All national dailies reported on the bilateral talks held between Secretary of Defense Esper and Defense Minister Kono in Bangkok on Monday. The papers wrote that the two defense chiefs agreed that the Japan-ROK GSOMIA is important for trilateral cooperation between the United States, Japan, and South Korea. The two officials also shared the view that North Korea’s ballistic missile launches pose a serious threat to regional security. Kono told reporters afterward it is important for the three nations to further strengthen their coordination in view of the threat posed by the DPRK. Mainichi wrote that Secretary Esper also told the press he and Kono discussed a range of issues. According to Asahi and Yomiuri, Chief Cabinet Suga separately told the press in Tokyo that Japan is preparing for the possible expiration of the defense intelligence sharing pact with U.S. cooperation but will continue to ask South Korea to act prudently. Yomiuri interpreted this as an expression of the view that the impact of the expiration of the pact on Japan will be limited.
Asahi, Mainichi, Nikkei, and Sankei wrote that Kono explained to Secretary Esper Japan’s plan to send SDF assets to the Middle East and the Secretary reportedly welcomed the plan as an effort to contribute to the peace and security in the region. Mainichi and Nikkei wrote that Kono told the U.S. defense chief that Japan will not participate in the U.S.-led coalition but will take appropriately measures of its own. Sankei added that the two officials confirmed the plan to continue making efforts to achieve a “free and open Indo-Pacific.” According to Nikkei, Secretary Esper told the press the alliance between the United States and Japan is strong.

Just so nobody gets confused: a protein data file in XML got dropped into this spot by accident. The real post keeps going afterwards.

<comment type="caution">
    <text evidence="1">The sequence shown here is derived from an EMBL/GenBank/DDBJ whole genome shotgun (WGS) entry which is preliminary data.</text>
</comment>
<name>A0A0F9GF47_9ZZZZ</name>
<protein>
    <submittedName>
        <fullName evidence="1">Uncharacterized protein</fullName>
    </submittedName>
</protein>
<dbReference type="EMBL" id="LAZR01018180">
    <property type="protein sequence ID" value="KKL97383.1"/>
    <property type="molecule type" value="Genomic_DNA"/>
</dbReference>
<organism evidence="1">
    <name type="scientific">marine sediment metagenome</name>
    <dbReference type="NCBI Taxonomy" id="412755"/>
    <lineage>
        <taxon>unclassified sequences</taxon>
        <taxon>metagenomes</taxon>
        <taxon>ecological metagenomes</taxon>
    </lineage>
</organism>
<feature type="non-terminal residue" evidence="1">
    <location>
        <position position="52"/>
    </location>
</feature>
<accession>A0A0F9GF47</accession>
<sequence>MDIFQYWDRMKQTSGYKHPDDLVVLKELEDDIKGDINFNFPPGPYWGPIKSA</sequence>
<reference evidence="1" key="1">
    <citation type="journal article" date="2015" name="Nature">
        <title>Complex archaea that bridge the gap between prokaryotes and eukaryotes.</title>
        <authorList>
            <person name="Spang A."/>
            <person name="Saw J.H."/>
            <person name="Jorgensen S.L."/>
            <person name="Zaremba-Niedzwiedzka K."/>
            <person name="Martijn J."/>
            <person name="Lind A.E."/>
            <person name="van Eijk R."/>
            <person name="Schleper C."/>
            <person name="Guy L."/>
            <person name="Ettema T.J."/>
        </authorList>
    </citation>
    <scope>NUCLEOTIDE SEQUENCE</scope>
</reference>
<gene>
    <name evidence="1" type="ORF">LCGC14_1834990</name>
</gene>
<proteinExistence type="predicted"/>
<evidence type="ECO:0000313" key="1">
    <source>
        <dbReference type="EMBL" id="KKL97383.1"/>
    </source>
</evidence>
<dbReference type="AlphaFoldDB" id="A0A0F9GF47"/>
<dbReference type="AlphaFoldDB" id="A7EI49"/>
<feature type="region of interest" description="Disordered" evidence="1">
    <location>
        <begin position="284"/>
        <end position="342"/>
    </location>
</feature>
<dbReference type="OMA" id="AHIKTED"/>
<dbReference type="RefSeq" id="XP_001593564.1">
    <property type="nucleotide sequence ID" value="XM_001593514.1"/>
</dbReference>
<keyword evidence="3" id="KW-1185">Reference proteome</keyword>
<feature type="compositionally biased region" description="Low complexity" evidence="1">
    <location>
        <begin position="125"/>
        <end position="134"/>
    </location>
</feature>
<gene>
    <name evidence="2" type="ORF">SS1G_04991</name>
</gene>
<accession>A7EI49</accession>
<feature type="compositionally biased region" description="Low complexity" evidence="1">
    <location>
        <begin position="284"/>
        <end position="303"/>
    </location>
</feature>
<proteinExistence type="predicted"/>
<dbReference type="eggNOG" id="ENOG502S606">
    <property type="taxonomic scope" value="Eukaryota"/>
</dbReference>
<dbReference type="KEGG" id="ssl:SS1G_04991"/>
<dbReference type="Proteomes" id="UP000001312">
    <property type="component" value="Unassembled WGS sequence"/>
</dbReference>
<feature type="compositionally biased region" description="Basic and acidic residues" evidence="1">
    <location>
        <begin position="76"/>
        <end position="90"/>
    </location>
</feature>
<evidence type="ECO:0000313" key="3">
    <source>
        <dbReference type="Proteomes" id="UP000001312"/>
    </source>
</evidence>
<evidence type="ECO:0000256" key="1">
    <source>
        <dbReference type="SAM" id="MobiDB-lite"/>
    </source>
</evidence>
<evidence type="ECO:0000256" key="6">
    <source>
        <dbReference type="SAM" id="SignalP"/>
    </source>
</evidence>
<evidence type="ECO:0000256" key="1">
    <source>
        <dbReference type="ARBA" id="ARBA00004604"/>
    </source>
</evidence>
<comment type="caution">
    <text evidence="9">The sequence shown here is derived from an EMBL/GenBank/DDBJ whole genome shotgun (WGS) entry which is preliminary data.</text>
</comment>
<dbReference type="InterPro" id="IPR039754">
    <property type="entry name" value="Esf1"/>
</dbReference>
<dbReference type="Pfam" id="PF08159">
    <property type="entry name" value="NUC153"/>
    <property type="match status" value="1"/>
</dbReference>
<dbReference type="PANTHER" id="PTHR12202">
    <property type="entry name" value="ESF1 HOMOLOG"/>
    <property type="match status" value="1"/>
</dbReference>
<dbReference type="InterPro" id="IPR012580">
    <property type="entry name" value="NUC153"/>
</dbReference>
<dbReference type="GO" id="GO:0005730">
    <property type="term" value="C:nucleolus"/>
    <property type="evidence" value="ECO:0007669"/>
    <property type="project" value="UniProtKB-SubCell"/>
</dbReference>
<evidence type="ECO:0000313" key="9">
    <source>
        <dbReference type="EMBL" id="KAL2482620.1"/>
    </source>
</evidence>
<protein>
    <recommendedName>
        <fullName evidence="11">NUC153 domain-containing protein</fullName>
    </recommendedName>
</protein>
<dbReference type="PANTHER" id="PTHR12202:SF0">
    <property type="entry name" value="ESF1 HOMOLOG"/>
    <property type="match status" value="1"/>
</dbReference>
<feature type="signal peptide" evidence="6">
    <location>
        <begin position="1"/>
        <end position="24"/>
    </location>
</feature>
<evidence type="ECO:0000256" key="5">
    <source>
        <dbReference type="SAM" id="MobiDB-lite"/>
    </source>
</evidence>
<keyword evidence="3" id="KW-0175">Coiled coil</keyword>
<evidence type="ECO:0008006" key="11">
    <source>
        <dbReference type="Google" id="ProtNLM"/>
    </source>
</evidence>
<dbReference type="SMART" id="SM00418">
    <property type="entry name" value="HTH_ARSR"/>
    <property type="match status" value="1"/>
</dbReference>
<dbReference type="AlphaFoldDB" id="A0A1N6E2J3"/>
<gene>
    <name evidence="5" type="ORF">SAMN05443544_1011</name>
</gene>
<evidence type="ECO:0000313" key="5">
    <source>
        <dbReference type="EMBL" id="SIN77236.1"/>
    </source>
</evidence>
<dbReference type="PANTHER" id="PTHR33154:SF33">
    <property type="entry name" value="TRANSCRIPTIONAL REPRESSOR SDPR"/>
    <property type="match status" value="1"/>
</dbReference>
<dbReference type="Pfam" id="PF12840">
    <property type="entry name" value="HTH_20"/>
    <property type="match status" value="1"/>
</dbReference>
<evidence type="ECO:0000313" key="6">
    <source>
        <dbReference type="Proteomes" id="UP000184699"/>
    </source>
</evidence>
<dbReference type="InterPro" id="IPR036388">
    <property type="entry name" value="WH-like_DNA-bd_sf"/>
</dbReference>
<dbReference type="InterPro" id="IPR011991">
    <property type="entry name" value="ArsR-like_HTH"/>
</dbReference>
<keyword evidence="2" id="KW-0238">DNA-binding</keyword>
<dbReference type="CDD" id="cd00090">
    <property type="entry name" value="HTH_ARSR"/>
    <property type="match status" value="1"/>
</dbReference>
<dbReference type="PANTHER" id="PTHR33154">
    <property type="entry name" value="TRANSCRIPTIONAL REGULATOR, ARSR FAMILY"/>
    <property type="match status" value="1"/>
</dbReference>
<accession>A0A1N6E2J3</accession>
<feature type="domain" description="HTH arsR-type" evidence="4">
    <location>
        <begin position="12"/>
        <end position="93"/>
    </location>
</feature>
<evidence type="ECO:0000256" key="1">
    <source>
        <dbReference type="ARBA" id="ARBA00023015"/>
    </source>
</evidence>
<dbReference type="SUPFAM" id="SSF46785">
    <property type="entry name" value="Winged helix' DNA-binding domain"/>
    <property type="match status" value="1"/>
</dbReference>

Mainichi wrote that Kono brought up the parachute drop exercises at Kadena AB, misconduct by Iwakuni-based pilots, the accidental release of a dummy bomb from a Misawa-based fighter jet, and other matters involving the U.S. military. The Japanese minister called on Secretary Esper to ensure that the U.S. military thoroughly implements safety measures, promptly reports incidents and accidents to the Japanese government, and complies with bilateral agreements, stressing that residents’ understanding is indispensable for maintaining the U.S. forces’ stable deployment in Japan. The paper added that the two officials agreed that unilateral attempts to change the status quo are unacceptable and confirmed that the United States and Japan will continue to work together to ensure the rule of law and freedom of navigation, apparently with China in mind.